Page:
You see, the thing about Transformers 3 is that, the plot is somewhat unclear; I had a hard time trying to follow what was going on. And halfway through the movie, I gave up and went to the restroom. And believe me, I had to get pass 2 lady who was actually sleeping amidst the action movie. Yes, read that again, sleeping! I had to wake them up to get across.
While I cannot discredit the effort it took to make the visuals look so good. The fight scenes were pretty awesome. And there was loads and loads of destruction. Doesn’t it make you wonder who does the clearing up of the city after all that mess? The Decepticon? The Autobots? Or maybe the Fantastic 4?
So my point is this, while the visuals are fantastic, the plot and storyline has more to be desired. And I draw a parallel relationship to a production like this to magic shows I watch.
In magic, there are many shows (and when I say show, I do mean a formal performance of about 30 minutes or more, not simply a few random tricks), that lacks this sort of storytelling in them. All you are going to see is visual magic that makes no sense. Like making canes appear or disappear without rhyme or reason. I love it when canes are made to appear, they do look very magical, and I love the potential they have. But way too many magicians are doing that because they can.
Even in close up magic, I know magicians who do random magic that does not string well. So do them very well, in a right setting, some do not. Like in a bar/pub setting, Hashi-san is a master when he does his magic at the bar. He knows his audience type, he knows that they probably do not have the motivation or ability to concentrate or follow a plot. His magic is simple, direct and visual, albeit a little disjointed. But it works in a bar!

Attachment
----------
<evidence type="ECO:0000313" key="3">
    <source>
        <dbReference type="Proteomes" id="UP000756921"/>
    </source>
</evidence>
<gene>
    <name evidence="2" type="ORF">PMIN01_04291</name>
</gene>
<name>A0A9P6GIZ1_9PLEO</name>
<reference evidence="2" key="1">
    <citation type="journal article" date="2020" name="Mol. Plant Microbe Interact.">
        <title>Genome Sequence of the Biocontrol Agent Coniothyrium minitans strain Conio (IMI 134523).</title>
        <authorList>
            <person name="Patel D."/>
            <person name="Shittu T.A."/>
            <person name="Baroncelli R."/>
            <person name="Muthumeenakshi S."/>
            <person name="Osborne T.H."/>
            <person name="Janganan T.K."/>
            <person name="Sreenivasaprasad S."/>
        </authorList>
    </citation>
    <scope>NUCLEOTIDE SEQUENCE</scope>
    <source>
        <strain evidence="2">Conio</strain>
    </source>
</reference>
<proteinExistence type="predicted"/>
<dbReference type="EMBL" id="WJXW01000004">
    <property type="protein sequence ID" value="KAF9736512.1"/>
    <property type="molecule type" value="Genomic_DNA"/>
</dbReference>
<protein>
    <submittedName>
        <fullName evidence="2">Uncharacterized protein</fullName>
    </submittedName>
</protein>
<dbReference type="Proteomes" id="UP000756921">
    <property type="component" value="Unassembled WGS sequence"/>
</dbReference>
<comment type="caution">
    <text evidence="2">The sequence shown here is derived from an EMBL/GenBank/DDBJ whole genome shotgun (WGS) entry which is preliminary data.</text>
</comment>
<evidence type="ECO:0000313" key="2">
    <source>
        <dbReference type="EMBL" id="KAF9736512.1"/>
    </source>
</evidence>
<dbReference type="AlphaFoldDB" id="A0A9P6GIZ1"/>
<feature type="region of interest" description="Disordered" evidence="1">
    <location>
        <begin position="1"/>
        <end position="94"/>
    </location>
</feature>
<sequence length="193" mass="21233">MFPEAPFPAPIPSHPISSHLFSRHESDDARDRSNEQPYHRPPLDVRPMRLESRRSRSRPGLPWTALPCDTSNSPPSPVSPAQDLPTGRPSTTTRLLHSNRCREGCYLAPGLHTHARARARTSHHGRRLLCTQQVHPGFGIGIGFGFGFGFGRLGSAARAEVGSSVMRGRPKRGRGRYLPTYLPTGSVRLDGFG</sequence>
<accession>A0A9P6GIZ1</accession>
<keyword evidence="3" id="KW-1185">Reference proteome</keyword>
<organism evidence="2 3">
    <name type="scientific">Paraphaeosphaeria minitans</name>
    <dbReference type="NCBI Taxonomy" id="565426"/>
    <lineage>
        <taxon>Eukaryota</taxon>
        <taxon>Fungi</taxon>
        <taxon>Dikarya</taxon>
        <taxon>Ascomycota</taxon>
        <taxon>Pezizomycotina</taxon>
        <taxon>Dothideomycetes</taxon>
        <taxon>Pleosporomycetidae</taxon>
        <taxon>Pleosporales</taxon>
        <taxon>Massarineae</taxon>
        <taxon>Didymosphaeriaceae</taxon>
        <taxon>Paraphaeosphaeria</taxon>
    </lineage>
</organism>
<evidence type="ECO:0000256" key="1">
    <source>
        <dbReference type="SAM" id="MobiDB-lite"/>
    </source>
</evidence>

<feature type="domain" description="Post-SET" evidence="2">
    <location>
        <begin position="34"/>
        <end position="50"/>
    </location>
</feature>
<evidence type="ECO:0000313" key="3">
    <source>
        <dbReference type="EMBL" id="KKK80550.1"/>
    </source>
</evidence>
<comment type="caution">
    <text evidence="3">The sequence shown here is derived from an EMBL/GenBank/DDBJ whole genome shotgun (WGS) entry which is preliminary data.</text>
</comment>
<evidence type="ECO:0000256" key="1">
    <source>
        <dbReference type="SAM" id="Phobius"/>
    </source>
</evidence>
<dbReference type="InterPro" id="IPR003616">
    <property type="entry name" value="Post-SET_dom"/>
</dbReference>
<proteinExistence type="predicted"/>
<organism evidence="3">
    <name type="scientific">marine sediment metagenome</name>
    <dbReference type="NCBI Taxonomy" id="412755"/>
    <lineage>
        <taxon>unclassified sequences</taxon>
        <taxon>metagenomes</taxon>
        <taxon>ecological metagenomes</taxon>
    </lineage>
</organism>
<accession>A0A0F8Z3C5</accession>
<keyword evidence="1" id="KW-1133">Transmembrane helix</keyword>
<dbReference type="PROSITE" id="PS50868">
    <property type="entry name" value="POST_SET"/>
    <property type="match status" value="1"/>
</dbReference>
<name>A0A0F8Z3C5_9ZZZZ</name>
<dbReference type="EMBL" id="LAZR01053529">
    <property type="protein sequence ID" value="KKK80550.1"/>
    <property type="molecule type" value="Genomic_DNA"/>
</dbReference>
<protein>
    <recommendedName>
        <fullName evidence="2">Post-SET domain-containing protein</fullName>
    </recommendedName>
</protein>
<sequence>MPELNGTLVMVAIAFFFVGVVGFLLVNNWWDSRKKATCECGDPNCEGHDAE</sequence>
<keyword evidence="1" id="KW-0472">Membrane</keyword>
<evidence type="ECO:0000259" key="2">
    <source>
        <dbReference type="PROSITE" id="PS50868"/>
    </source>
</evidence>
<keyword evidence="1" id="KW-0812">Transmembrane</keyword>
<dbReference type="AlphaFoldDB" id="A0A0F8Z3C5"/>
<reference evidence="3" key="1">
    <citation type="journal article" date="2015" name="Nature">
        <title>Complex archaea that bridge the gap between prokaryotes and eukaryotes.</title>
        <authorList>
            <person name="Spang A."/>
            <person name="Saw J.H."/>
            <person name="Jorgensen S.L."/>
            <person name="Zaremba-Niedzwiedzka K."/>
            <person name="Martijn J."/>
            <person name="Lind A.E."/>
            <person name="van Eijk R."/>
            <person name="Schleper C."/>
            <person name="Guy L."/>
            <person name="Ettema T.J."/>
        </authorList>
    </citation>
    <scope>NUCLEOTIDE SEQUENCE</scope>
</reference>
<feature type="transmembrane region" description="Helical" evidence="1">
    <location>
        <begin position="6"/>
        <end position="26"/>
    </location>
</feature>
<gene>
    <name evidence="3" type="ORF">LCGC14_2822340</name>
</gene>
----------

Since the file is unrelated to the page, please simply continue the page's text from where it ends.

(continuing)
I for a difference believe in stringing up my routines that they form a story. And I practise that in my cosy close up show at the bar and even on stage. And my reasoning is backed by psychological principles.
Professor Barlett from Cambridge University in 1932 published an experiment in which he had participants to read a story about a Native American. The story consisted of certain minute details like, “happened in dusk” and if the characters were actually injured. When asked to recall the story, participants retold the story in a way that fitted a schema (mental representation). And what was interesting is that while they are unable to get the details correct, they were able to recall the gist of the story. How interesting…
So back to magic, my routines are structured in such a way the audience would remember the main theme of my performance as well as the closing piece (Recency Effect). While they may not clearly remember the bits and pieces of the magic, they can recall a storyline, and hence remember me. So if your magic is like T3, (Spoiler alert) all they are going to remember is: “a lot of destruction and Optimus Prime destroyed Sentinel Prime, but I cannot remember what the story is really about….”